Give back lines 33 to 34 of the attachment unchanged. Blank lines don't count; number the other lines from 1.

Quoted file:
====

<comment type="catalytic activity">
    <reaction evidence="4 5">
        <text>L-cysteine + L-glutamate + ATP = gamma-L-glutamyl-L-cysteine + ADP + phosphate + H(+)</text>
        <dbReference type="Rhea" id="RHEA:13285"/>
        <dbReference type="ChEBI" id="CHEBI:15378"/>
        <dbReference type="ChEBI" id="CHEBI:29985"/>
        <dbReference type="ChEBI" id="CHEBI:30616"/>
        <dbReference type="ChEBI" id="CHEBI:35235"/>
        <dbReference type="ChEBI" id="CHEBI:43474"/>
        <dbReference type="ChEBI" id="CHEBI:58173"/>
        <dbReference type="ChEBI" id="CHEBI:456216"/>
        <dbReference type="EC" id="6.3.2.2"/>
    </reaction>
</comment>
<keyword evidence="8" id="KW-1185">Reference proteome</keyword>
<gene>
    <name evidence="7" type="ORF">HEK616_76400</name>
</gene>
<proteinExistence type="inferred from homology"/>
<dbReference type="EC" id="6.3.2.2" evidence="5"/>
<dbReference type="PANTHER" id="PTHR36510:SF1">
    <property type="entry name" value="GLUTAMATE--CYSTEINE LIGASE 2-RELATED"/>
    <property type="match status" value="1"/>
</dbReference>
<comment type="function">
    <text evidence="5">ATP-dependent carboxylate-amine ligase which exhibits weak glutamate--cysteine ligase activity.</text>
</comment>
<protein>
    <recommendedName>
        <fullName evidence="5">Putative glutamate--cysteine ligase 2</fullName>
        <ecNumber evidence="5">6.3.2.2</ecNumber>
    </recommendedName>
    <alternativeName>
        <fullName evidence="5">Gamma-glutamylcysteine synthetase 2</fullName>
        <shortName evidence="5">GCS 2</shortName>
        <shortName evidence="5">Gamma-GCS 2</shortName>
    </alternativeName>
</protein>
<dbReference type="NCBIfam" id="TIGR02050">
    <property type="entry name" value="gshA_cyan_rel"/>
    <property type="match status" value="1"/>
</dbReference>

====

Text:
    <alternativeName>
        <fullName evidence="5">Gamma-glutamylcysteine synthetase 2</fullName>